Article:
A Nepali lad looks straight into the eyes of a Chinese emperor. Startled by the demeanor of the lad, the emperor asks, "Hey guy, people do not even dare standing in front of me with their heads up, and you are not afraid of even staring at me." With no trace of scare on his face, the lad replies, "Does any one fear to look up to their dads' faces? Kings are like fathers in our country."
Awe-struck by his astuteness, the emperor bestows upon the lad with the task of repairing a twisted bronze statue in a bid to judge his architectural skills. The lad repairs the statue so perfectly that the emperor offers him with more jobs. This is all what students have been reading about Araniko, one of the 15 national luminaries declared by the government, in their text books while at schools for over the years.
But, once they step out of a narrow sphere of schools and join a large public domain, they never get to know about their hero who fascinates them in their childhoods by bowling over Kublai Khan, the founder of the Yuan dynasty in Mongolia, with his skills. Whether they rummage through the shelves of a number of libraries or search in Google, they know only a bit about Araniko.
In an attempt to help those who like to study more about Araniko, Satya Mohan Joshi, an octogenarian scholar of Nepali language and culture, has set up a gallery of images of Araniko's works. Besides, the gallery contains a range of items including books, newspaper articles and dissertations about Araniko. The gallery is useful in understanding ancient social structure of Beijing as well.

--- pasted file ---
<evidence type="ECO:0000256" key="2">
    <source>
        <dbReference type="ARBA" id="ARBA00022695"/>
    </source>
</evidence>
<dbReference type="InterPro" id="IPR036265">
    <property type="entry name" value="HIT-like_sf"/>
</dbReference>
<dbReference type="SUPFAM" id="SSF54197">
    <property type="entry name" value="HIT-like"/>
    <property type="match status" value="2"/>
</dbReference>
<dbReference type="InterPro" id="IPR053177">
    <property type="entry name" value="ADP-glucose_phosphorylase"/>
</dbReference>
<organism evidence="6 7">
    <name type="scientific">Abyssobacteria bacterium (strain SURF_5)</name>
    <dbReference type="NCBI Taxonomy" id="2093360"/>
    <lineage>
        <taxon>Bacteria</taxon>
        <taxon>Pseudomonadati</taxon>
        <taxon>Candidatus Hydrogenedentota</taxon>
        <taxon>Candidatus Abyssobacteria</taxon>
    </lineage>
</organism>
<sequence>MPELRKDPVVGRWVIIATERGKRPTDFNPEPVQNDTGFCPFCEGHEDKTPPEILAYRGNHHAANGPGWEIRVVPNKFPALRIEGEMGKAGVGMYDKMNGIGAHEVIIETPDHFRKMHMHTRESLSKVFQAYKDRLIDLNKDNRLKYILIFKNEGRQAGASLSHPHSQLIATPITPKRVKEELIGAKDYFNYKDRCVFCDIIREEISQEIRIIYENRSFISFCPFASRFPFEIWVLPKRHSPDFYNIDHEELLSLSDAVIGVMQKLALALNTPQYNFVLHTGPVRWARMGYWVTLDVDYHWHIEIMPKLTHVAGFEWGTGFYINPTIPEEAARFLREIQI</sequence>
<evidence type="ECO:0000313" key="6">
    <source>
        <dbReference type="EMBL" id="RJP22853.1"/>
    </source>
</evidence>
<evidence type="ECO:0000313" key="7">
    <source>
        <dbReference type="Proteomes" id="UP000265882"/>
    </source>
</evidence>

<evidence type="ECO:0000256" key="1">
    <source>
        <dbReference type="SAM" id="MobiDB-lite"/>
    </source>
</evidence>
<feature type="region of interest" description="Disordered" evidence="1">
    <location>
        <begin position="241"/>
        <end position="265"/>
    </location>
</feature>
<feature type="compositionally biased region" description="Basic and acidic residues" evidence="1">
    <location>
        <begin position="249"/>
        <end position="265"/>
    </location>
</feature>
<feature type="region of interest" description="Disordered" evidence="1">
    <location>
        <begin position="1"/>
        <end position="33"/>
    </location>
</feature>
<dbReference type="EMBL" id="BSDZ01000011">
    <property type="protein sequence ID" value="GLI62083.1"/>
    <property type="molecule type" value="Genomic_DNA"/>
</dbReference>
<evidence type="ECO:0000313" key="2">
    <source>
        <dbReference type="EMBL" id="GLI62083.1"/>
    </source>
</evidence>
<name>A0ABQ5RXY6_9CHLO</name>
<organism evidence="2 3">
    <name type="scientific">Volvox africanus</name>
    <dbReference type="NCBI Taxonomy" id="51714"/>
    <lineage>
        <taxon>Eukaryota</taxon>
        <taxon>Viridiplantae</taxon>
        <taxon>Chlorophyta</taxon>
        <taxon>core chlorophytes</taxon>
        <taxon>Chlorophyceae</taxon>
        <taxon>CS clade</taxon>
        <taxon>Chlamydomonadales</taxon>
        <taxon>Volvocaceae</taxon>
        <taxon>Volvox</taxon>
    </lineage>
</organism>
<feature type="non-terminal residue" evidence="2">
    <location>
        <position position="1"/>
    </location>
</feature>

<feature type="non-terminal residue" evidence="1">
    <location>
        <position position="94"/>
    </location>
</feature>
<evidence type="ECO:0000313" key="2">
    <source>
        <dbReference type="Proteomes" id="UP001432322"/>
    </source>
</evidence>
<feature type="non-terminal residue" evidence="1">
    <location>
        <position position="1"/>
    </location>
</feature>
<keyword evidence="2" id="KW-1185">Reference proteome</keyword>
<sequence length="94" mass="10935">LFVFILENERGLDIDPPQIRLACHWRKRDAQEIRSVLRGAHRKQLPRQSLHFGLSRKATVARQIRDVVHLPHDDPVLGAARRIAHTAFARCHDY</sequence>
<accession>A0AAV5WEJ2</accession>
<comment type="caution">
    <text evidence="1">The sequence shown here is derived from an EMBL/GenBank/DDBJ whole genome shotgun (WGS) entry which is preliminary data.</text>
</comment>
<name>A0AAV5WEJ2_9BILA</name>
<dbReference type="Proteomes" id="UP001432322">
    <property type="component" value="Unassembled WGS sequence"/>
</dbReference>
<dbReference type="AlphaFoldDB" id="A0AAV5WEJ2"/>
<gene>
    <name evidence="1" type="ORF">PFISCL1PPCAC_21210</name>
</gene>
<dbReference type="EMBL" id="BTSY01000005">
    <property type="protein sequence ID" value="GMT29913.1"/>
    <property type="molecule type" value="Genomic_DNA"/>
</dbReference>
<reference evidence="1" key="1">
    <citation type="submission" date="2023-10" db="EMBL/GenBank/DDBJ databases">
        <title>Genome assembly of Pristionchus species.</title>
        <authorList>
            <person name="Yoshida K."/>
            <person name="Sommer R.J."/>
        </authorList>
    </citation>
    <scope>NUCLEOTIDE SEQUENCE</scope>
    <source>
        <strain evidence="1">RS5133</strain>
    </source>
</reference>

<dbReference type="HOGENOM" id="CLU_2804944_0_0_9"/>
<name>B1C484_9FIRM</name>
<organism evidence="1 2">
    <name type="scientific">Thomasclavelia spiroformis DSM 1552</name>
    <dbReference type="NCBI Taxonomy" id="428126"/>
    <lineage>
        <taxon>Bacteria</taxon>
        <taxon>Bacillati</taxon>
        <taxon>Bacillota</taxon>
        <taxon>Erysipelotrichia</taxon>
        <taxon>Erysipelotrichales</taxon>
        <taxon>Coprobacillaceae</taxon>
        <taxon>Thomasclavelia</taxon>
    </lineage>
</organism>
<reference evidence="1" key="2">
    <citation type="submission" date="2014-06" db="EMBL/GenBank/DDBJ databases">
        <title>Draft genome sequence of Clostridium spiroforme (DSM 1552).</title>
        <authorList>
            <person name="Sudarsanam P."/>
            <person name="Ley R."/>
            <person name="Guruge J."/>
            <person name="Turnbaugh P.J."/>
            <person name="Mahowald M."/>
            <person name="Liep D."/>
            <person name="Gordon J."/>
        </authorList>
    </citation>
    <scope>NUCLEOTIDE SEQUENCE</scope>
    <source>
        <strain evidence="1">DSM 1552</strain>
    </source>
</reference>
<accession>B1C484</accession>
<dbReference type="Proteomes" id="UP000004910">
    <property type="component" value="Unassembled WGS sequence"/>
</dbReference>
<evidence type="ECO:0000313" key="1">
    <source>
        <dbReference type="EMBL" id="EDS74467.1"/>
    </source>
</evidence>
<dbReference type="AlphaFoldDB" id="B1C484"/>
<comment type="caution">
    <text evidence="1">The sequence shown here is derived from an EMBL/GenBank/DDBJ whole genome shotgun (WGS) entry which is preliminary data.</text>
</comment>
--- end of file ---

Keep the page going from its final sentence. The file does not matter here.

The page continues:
Joshi claims that the gallery is the first of its kind throughout Nepal and China. "I have collected most of these items from China," he says. After the coup of 1960 by the then king Mahendra, the government stripped him of his post of director of the archaeology department. Then, he went to China to teach Nepali language to a group of Chinese people poised to launch a Nepali radio program.
"While staying in China for six years, I collected whatever I came across," he says. He continued with his search even after coming back to Nepal. "Years after I set out searching about Araniko, it turned out to be so huge collection that I no longer found enough space in my house to properly pile it up," he says. "Then, I decided to make it public by setting up an exclusive gallery of Araniko."
Located half a kilometer off the ring road of Kirtipur, Araniko White Dagoba Gallery is in fact a museum as it not only consists of paintings and sculptures of him but every thing that sheds light on his life and works. It particularly focuses on the white dagoba, the magnum opus of Araniko's architectural works. Erected in the middle of Miao Ying Temple in Beijing, the 50.9 meter tall dome-shaped stupa has been declared a world heritage site by UNESCO.
What could be an added feather to the cap of the gallery is Joshi himself. Having studied about Araniko for years, the prolific literary figure has been able to explain the philosophical aspects of he White Dagoba. Even at the age of 88, Joshi seems to be pretty enthusiastic and relentless to help others understand Araniko's significance. He steps out of his Patan home and goes to Kirtipur every day by a bus cramped with passengers in the scorching sun.
The gallery, however, has failed to attract visitors owing to lack of publicity. "Only a few persons have visited our gallery so far", says Joshi, "it is mainly because we have not focused on publicity." Established in the building of Nepal Bhasa Academy as a non profit institution, the gallery has no regular fund to hire even an office bearer for its maintenance. As a result, most of the items have lost their captions that cause confusion among visitors. The floor is full of dust. And, the walls have already begun peeling off.